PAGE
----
I’ll Take Mihir Nene for $27,000, Ken

Recent School of Engineering grad Mihir Nene joined the elite club of “Jeopardy!” winners, shown in this photo illustration with a vintage TV screen

Recent School of Engineering grad Mihir Nene joined the elite club of “Jeopardy!” winners.

“Mihir Nene from Rochester once lived across the hall from some of the greatest sports champions of all time,” said interim “Jeopardy!” host Ken Jennings to introduce a contestant on a March episode. “Where was this?” “That’s right, I went to college at the University of Connecticut, which — as I’m sure many people know — has an excellent women’s basketball team,” Mihir Nene ’20 (ENG) replied. “And they were also my neighbors my senior year.”

“Were they good neighbors?” Jennings followed up. “Now’s the time to reveal all the dirt.”

“Oh, they were great neighbors. They worked so hard that you hardly saw them,” Nene admitted. “But those were some women I looked up to.”

“There we go . . . ” Jennings said with a laugh. “You had that planned.”

Another plan of Nene’s: being on the show — ever since age 7. That year, he received a keychain listing notable people who shared his July 22 birthday, including former host Alex Trebek. Nene started watching the show then in his Fairfield, Connecticut, home, applying every year starting around age 10 for various iterations, including the now-defunct kids version and later the annual teen and college versions.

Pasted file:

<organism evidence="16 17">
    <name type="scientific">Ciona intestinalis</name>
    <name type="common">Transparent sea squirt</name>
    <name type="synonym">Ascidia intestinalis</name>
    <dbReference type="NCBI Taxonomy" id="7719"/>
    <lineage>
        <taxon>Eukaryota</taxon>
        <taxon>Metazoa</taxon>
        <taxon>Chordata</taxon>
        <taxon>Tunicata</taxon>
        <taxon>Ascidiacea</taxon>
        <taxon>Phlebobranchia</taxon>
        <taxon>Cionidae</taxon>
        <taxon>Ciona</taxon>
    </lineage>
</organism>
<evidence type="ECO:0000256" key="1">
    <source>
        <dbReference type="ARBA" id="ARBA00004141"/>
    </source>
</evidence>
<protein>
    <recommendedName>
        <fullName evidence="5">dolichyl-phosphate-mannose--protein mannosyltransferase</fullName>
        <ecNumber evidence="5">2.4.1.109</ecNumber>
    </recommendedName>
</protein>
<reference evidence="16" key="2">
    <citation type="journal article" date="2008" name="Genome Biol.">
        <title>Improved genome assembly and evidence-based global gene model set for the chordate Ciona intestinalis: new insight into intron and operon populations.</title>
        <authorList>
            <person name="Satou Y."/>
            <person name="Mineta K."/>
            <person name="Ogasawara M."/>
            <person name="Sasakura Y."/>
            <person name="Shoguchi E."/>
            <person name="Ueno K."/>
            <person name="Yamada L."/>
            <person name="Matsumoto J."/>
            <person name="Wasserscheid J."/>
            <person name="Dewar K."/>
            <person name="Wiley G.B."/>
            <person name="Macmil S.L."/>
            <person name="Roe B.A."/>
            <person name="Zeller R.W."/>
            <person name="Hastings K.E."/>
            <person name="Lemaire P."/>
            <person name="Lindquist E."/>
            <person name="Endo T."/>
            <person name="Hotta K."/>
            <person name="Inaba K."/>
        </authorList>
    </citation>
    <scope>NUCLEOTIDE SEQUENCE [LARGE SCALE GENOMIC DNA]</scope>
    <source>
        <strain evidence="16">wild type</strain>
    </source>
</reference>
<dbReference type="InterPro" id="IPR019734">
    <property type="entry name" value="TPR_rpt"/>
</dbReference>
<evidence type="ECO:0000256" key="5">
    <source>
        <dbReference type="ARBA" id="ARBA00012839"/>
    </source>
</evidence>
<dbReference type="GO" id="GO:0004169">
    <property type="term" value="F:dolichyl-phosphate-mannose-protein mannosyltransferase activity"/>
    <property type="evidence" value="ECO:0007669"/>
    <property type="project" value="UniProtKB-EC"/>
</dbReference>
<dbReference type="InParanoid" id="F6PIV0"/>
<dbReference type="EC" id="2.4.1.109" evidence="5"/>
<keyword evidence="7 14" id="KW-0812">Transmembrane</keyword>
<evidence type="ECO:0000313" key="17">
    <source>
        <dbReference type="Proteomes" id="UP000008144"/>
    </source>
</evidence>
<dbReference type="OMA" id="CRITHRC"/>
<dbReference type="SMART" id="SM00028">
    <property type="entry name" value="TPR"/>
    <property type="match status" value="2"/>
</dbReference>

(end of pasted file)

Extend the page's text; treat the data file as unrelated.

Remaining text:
At UConn he claims, “I never missed a trivia event, whether in the Student Union or at Ted’s.”
After graduating with a major in mechanical engineering and a minor in computer science, he moved to upstate New York for an associate engineer job with utility company Avangrid. Then, shortly before Christmas last year, he received what “Jeopardy!” contestants know as The Call.

Except, in his case, it was more like The Text. A producer asked him if he had a minute to chat, to ensure the call would be answered. “This might be it,” Nene recalls thinking, “but you don’t want to get your hopes up too much. Maybe there was just an issue with my application or something.” Instead it was “the best present I could have hoped for.”